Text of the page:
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Inside The Paranoid Fueled Execution of Julius and Ethel Rosenberg

Julius and Ethel Rosenberg was executed for spying for the Soviet Union

By Chukwuebuka Published 3 months ago 3 min read

Julius and Ethel Rosenberg were an American couple accused of espionage for the Soviet Union, including providing top-secret information regarding American radar, sonar, jet propulsion engines, and nuclear weapon designs. Convicted of espionage in 1951, they were executed by the federal government of the United States in 1953 at the Sing Sing Correctional Facility in Ossining, New York, becoming the first American civilians to be executed for espionage.

Their Life Before the War

Ethel Greenglass, who was born to a Jewish family in New York City on September 25, 1915, joined the Young Communist League in 1936, where she met her future husband, Julius Rosenberg.

the couple

Julius Rosenberg was born on May 12, 1918, to Jewish immigrants from Soviet Russia who moved to Manhattan's Lower East Side when he was 11 years old. Rosenberg attended Seward Park High and then City College of New York, where he studied electrical engineering, while his family worked in local shops.

Julius Rosenberg was a college student during the Great Depression when he became a leader in the Young Communist League and met the love of his life.

Julius Rosenberg earned a degree in electrical engineering and married Ethel Rosenberg three years later, in 1939. He began his engineering career inside highly sensitive government facilities during the height of World War II secrecy. He already had two sons.

When Julius Rosenberg joined the Army Signal Corps Engineering Laboratories in Fort Monmouth, New Jersey, in 1940, he left the Communist Party to evade suspicion.

While working as an engineer and inspector there and conducting research on communications, electronics, radar, and guided-missile controls, he did manage to avoid suspicion for five whole years.

Life as a Spy

On Labor Day 1942, Rosenberg allegedly accepted a Soviet offer of employment and later gave the Soviets access to top-secret information on the Manhattan Project, which was developing the first atomic weapons. He allegedly quickly enlisted a substantial spy network to help him, including Ethel's brother, David Greenglass.

the Manhattan Project was building atomic bomb

David Greenglass worked on the secret Manhattan Project at its lab in Los Alamos, New Mexico. He had also been a member of the Young Communist League in the past. Rosenberg would get information from Greenglass about the technology being tested at Los Alamos, such as the special lenses used in the bomb. This spy was not discovered until 1949.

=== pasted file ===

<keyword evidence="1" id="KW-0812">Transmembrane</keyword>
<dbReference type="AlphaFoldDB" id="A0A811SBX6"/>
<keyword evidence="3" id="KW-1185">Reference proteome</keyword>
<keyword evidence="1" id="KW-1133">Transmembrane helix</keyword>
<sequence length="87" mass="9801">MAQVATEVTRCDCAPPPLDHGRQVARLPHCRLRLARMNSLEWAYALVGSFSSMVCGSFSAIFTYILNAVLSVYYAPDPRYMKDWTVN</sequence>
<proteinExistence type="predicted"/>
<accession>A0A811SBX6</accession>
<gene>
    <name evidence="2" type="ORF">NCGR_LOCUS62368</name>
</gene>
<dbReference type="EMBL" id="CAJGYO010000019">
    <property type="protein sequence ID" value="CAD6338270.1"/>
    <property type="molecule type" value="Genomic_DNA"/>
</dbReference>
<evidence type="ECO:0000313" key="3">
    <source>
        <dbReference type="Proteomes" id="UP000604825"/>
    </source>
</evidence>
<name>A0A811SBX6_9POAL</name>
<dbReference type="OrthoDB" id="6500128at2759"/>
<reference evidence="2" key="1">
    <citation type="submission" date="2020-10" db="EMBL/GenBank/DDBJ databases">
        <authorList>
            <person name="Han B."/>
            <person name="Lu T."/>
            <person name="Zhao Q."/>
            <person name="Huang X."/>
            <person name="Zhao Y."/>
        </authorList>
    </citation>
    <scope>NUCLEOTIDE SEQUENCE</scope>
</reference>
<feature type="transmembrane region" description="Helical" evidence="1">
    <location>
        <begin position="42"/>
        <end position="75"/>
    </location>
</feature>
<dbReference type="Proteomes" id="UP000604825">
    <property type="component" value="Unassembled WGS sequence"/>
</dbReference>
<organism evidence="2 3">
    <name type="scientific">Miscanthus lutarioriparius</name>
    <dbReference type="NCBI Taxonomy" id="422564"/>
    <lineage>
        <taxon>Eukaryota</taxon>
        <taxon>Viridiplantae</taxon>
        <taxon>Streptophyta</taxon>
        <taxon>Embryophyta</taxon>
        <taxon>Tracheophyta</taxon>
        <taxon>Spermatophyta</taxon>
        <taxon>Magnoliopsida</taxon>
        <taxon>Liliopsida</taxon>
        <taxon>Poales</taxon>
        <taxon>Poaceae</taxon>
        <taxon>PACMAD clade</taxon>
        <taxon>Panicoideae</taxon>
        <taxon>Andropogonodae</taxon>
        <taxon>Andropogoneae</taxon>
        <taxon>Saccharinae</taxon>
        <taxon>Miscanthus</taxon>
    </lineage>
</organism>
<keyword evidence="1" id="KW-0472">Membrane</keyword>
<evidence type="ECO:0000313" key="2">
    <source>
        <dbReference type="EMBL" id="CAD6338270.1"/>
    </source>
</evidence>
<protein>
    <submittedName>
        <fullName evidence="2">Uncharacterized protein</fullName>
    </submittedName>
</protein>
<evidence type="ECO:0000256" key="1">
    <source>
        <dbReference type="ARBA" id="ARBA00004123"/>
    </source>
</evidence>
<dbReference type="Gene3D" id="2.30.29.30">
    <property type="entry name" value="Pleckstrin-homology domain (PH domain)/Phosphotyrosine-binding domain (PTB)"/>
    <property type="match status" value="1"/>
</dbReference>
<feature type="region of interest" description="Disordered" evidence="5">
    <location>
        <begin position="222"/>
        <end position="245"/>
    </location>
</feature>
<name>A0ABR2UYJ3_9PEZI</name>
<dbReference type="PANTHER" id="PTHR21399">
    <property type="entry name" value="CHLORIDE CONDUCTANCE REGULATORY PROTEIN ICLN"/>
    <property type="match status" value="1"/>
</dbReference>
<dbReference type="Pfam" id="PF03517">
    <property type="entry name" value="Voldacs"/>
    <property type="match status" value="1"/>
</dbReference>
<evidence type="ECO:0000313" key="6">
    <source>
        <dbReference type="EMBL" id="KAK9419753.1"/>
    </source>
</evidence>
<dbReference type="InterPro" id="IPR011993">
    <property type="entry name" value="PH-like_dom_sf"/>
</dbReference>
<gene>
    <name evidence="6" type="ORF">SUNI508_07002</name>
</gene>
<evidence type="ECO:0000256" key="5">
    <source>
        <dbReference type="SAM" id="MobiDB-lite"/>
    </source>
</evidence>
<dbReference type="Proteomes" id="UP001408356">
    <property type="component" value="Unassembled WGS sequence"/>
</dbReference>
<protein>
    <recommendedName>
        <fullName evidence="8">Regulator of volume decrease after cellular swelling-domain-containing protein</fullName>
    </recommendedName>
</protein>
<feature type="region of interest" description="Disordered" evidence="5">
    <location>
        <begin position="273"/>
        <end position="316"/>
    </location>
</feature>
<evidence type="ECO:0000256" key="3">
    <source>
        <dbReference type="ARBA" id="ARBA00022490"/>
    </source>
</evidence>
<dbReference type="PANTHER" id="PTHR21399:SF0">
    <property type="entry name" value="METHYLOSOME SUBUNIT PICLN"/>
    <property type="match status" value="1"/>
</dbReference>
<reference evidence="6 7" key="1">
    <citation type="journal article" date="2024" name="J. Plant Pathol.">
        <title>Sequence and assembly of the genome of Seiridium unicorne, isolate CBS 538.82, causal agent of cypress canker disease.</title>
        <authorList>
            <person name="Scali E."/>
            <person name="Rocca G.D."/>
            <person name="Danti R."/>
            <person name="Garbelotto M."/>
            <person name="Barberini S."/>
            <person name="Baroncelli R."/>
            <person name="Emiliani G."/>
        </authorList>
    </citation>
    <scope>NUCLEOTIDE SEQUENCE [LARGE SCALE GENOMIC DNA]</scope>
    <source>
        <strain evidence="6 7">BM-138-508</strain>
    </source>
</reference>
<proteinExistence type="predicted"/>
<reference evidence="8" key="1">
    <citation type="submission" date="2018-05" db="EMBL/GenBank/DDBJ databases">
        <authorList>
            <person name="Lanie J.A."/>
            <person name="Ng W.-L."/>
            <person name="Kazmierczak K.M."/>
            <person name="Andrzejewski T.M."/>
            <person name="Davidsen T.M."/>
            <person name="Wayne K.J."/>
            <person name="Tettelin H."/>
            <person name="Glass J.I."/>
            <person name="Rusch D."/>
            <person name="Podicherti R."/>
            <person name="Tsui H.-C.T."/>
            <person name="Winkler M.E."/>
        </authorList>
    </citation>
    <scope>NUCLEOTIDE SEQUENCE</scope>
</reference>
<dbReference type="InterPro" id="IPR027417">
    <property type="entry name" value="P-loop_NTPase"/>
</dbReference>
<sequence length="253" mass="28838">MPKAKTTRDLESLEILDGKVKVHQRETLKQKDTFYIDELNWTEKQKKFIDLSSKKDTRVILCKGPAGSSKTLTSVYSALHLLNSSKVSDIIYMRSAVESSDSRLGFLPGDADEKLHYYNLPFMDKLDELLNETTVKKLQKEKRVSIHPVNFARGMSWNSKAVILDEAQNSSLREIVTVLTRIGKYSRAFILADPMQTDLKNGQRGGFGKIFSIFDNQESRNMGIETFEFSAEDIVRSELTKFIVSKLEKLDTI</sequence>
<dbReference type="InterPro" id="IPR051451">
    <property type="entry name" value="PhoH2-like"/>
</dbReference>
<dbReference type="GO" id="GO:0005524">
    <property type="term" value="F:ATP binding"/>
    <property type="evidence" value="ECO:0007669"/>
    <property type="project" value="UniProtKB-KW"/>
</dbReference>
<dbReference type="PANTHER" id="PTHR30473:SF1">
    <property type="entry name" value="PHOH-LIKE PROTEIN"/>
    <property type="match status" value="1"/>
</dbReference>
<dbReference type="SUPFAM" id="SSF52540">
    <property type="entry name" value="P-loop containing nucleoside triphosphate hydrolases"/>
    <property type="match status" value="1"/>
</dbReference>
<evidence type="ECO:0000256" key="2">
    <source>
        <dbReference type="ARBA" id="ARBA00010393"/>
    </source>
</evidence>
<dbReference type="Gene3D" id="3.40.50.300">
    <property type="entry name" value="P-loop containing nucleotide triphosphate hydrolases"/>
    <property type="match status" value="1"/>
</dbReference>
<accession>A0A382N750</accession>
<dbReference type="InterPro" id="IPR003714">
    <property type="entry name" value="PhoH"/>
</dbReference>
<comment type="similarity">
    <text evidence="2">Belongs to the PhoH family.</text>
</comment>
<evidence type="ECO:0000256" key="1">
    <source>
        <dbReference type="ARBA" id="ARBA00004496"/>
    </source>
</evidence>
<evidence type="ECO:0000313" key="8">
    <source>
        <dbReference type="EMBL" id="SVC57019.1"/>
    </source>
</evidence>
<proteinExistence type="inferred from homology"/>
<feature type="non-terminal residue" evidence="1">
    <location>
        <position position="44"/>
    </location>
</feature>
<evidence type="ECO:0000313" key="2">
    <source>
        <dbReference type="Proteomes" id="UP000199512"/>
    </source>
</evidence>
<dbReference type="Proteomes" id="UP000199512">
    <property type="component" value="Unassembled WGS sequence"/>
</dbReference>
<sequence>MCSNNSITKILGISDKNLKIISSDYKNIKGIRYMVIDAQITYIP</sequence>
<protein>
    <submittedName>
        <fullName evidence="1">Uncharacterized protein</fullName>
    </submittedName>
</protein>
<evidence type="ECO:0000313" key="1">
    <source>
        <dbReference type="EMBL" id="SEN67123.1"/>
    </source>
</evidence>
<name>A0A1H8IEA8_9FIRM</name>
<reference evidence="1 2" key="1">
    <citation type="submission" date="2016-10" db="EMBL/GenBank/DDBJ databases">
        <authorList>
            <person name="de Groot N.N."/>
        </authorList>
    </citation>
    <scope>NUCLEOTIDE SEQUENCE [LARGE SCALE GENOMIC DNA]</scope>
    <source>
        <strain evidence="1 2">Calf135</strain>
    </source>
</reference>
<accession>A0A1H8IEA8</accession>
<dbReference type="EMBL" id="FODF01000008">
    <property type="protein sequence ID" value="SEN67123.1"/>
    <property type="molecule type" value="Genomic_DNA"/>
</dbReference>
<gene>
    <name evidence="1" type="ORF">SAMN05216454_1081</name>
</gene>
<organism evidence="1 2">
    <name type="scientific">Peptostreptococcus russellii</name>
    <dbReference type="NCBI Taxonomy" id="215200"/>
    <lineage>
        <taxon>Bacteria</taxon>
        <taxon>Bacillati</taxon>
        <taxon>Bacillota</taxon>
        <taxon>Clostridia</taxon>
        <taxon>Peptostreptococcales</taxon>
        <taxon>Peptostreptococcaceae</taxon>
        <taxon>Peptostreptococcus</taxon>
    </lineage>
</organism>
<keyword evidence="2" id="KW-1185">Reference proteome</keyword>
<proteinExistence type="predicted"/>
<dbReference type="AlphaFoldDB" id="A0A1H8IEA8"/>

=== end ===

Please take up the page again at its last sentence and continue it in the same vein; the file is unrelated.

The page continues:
At this time, espionage was of the utmost concern to the U.S. government, which feared that the Soviets might obtain crucial intelligence that could give them an advantage in this potentially escalating Cold War.

After World War II's end, the Soviets rushed to build atomic weapons, and on August 29, 1949, they detonated their first atomic bomb. How much of that frightening victory was based on intelligence gathered by Soviet spies in the United States is still a matter of controversy.

David Greenglass

Soviet spies were actually recruiting American scientists for top-secret information, so American anxiety over Soviet infiltration was not entirely unfounded. But the dread often went too far, and perhaps no one went further than Senator Joe McCarthy in his hunt for communists.

McCarthy began making public claims of communist infiltration of the United States government in 1950. In this state of paranoia, Julius and Ethel Rosenberg were accused of leaking highly secret information to America's most dangerous adversaries.

The Trial and the Death of Julius and Ethel Rosenberg

After Greenglass identified Julius as the leader of the spy ring, he was arrested on July 17, 1950, and his wife was arrested a month later after additional evidence that pointed to her as an accomplice was uncovered.

Due to the fact that the United States and the U.S.S.R. were not at war at the time, the Rosenbergs could not be tried for treason and were instead convicted on the more vague charge of conspiracy to commit espionage.

Shortly, the prosecution concluded that they had a strong case against the Rosenbergs, if for no other reason than the fact that they could be viewed as communists and Soviet Union sympathizers. In addition to meeting in a communist club of which they were both members, Julius Rosenberg's parents were Russian immigrants.

The trial began on March 6, 1951, in the federal court for the Southern District of New York.

Julius and Ethel Rosenberg were executed on June 19, 1953, at Sing Sing Prison in Ossining, New York, after two years on death row.

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